7 Problems With 2018 Open Enrollment – and How to Handle Them


November 16, 2017

Many Americans are confused over the current climate of the Affordable Care Act. With open enrollment underway, some people believe the law no longer exists, while others believe premiums are on the rise and they can no longer afford monthly payments for health insurance. The Trump administration has made significant changes to how Obamacare gets implemented, which is aiding in the confusion and creating problems for those with health insurance, not to mention the people who still lack coverage. Today, we’re talking about the most pressing problems with open enrollment 2018 and how to deal with them.

  1. Confusion about the Law

    First off, the Affordable Care Act (ACA or Obamacare) is still the law. After many failed attempts by Congress to repeal the ACA this year, the law remains intact. Additionally, the Trump administration did not repeal the law. The president alone does not have the power to unilaterally repeal Obamacare no matter how many executive orders get signed. However, President Trump did sign several orders this year that made significant changes to the law.

    It’s important to remember that under the ACA, Americans must have minimum essential health insurance for 2018 or face penalties from the IRS. Known as the individual mandate or Obamacare mandate, there is nothing in place as of now that removes the requirement. Therefore, Americans must have healthcare coverage for 2018 and should not ignore the mandate until the Trump administration issues something definitive about the requirement. Despite the president’s repeated statements that the ACA is dead, the law is still alive.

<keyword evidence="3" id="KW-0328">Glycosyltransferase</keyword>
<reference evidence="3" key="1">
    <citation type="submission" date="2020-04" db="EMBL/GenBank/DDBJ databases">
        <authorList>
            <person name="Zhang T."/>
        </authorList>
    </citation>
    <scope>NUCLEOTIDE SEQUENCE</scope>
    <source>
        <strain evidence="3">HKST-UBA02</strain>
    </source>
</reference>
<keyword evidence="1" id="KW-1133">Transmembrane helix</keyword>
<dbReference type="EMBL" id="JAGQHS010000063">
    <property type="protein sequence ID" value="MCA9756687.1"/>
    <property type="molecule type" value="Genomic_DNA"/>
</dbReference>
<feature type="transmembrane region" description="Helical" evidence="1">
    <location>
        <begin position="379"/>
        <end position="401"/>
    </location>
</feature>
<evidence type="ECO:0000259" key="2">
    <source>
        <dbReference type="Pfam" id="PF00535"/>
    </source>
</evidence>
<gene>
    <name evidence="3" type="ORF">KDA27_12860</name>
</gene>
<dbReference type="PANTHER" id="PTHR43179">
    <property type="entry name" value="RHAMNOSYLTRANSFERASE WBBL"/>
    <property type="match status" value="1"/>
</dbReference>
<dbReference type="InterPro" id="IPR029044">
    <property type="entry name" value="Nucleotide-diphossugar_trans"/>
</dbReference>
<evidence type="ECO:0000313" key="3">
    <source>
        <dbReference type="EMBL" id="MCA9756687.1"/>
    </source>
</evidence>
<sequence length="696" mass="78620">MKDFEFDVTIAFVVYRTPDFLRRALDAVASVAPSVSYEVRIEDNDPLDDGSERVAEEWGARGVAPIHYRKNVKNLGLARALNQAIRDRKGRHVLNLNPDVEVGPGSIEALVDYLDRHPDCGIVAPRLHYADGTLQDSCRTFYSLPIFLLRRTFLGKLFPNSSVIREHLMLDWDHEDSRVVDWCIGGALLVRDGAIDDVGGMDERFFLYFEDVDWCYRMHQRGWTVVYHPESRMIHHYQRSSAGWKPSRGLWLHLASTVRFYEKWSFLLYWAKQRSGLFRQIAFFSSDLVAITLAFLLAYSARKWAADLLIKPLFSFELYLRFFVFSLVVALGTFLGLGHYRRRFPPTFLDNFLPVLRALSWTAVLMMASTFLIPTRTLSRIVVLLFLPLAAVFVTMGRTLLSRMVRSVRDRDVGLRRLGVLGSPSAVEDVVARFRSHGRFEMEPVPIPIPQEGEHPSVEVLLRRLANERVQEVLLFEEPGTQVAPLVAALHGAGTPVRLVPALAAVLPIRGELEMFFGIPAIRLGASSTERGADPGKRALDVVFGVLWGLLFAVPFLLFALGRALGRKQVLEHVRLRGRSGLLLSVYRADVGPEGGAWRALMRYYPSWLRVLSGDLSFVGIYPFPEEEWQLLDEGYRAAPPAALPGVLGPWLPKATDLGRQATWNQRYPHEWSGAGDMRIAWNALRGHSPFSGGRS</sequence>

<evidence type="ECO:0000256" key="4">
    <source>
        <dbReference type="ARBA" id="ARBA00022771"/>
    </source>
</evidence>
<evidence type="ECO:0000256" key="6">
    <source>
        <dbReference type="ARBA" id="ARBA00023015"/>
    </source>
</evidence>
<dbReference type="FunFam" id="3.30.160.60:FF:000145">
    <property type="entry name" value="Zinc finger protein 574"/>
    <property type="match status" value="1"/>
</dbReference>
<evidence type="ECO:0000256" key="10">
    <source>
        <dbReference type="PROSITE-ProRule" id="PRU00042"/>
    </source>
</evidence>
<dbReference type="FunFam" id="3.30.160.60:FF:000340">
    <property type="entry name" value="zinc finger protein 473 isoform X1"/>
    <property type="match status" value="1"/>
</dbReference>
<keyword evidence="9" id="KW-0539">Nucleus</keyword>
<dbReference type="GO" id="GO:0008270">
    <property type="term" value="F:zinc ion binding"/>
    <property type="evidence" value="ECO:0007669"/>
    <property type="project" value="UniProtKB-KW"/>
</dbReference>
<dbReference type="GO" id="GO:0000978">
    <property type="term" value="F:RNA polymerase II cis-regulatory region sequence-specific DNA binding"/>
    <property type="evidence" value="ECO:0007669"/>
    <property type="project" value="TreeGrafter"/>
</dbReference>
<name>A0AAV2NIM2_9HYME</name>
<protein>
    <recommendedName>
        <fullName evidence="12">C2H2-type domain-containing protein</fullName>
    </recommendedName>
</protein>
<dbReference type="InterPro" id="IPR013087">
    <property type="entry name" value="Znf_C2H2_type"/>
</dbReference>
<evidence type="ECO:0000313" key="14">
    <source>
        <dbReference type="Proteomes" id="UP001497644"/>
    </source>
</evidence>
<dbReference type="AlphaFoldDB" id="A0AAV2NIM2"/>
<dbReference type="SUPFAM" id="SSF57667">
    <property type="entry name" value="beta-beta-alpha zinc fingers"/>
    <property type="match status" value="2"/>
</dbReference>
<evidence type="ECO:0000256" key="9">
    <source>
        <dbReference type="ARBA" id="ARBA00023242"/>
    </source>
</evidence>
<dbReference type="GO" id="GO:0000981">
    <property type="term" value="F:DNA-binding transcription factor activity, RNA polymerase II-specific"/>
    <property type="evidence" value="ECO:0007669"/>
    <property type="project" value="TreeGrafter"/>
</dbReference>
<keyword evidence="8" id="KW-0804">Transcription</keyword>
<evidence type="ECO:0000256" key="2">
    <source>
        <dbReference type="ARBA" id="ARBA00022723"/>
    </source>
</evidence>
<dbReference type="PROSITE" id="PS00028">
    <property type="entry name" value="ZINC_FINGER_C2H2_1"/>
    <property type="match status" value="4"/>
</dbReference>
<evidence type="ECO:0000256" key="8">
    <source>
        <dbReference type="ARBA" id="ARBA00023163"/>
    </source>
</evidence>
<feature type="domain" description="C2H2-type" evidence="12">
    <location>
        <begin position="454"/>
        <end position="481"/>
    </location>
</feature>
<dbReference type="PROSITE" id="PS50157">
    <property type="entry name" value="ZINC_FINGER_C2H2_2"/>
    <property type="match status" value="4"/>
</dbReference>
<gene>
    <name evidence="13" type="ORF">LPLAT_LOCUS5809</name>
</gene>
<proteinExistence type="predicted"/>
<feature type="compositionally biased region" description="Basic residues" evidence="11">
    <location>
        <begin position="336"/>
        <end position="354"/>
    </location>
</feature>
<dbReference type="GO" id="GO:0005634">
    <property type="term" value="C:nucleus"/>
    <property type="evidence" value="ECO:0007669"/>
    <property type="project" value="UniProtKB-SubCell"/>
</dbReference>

2. Limited Coverage Options

    Every county in the U.S. will have at least one insurance company offering coverage through the individual marketplace. It’s true that many companies have left the Obamacare marketplaces in the last couple of years due to uncertainty surrounding the healthcare law. With some counties in the U.S. only having one insurance company, enrollees who need healthcare coverage for 2018 will have no choice but to enroll with that insurance company if they want an exchange-based plan.

    There are options available off the marketplace, too, and you don’t have to sign up for major medical – although you will pay a fine if you don’t. For some, the penalty fee outweighs not buying health insurance. For others, ancillary products and short-term benefits may be a better choice even with the penalty fee. The takeaway is that you’ve got limited coverage options for 2018, but you do have options regardless of where you shop.